Pastel, 9" x 12"
30 May 2010
"The Gulf of Mexico is a globally unique ecosystem, with a diversity of habitats, fish and wildlife that make it one of the nation’s great natural treasures. Gulf habitats are essential to the annual cycles of many species of breeding, wintering and migrating waterfowl, wading birds, shorebirds and songbirds.
The U.S. Gulf Coast is of particular significance to beach-nesting birds, species that breed on beaches, flats, dunes, bars, barrier islands and similar near-shore habitats. The northern Gulf Coast, from the Mississippi Delta of Louisiana to the Florida Panhandle which represents 18 percent of the southeastern U.S. coastline, supports a disproportionately high number of beach nesting bird species." —U.S. Fish and Wildlife ServiceYes, another pastel. I'm getting hooked. In conversation with an old friend from art school, I learned something very instructive.
Eleanor had spent a full week on a pastel portrait in one of Daniel Greene's workshops. At the end of the week, she could not see where or how to make one more stroke and thought the piece was complete. Greene took a look at her work, said she'd done well and that she now had a very good beginning.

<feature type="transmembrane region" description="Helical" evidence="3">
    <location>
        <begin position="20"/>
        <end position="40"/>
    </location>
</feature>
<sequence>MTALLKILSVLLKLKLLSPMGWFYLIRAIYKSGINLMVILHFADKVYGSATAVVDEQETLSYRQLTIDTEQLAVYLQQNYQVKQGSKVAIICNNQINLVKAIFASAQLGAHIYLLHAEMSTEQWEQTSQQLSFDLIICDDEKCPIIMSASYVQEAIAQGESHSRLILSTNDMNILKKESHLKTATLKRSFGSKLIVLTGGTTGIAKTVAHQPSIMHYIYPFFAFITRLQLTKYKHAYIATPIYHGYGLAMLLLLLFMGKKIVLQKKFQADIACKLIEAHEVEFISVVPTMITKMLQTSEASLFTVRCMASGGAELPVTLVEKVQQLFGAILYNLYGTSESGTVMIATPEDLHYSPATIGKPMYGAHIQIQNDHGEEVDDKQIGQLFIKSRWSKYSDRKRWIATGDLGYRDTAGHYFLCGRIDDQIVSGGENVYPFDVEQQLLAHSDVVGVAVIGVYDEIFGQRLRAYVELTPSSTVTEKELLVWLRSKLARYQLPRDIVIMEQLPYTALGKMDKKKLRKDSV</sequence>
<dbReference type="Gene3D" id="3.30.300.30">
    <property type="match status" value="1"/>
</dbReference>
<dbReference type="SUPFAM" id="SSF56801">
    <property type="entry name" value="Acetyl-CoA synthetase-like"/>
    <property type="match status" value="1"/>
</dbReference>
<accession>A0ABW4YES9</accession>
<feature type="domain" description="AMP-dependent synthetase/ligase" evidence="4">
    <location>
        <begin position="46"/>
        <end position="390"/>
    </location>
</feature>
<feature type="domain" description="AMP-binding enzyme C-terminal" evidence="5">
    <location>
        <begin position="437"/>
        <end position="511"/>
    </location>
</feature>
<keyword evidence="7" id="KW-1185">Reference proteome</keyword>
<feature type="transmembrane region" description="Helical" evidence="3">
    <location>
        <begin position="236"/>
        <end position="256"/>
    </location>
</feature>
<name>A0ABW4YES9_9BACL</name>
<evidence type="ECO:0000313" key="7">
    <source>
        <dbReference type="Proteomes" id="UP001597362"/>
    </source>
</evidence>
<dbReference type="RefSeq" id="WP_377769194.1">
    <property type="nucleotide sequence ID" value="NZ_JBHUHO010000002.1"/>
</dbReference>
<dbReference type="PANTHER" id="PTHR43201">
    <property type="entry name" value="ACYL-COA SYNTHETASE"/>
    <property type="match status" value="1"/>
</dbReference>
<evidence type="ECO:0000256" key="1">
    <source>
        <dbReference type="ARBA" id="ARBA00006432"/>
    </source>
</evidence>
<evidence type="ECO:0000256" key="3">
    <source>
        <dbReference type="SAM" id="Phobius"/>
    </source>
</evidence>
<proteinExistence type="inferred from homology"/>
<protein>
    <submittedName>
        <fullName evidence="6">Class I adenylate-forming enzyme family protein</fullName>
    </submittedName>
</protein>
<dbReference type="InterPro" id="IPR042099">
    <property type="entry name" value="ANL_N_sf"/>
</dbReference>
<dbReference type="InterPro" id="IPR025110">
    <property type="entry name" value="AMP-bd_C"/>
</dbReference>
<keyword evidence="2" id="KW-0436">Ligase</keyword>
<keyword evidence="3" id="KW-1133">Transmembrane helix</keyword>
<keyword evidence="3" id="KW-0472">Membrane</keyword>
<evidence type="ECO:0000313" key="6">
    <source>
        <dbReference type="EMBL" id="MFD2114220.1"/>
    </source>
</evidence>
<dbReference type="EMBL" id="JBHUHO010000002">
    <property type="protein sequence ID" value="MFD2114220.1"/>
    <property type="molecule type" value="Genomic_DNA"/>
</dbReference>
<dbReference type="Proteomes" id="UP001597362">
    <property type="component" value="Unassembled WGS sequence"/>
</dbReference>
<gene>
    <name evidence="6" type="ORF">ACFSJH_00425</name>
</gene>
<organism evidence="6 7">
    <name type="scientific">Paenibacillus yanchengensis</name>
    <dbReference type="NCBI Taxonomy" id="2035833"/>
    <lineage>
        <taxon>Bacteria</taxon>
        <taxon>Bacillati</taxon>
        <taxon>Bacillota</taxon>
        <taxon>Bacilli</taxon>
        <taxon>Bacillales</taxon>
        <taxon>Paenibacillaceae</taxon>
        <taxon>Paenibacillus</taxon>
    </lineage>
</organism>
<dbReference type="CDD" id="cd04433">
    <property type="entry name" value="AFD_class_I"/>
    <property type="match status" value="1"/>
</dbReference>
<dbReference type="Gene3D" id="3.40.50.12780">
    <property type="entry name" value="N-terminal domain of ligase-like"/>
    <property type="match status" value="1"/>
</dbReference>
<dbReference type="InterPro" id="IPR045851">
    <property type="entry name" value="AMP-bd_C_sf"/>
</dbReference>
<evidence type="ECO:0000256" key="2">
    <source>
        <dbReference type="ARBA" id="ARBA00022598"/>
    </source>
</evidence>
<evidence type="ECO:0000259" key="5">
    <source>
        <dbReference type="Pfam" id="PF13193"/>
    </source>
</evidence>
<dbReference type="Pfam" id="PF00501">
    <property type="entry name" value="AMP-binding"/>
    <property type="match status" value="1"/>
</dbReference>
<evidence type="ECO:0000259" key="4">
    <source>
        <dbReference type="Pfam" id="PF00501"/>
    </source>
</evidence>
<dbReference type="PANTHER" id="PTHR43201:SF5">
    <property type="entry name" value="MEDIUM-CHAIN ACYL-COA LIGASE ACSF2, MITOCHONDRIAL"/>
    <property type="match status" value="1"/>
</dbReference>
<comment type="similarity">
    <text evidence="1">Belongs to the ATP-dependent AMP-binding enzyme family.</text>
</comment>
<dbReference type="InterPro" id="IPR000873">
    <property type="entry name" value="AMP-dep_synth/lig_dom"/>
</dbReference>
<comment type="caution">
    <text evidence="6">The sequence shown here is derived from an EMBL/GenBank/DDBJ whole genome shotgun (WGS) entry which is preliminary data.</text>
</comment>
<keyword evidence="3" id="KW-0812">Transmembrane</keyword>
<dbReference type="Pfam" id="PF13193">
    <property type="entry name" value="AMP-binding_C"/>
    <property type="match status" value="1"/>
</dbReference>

Her little story helped me get a grip on how long it might take me to develop a pastel. Suddenly I found that I was much more relaxed about the process. I spent days on this piece and used some Sennellier soft pastels which gave me an idea of what it will be like to work with the best materials. I found myself looking through catalogues at box sets of Sennellier pastels. Uh-oh.
Enjoy this post? Please subscribe right now!
Subscribe by RSS Subscribe by Email! Add to iGoogle
Visit the source at Suzanne McDermott
Take some Basic Drawing Lessons.
Learn How To Throw A Big Draw In Your Neighborhood!
Visit Drawing America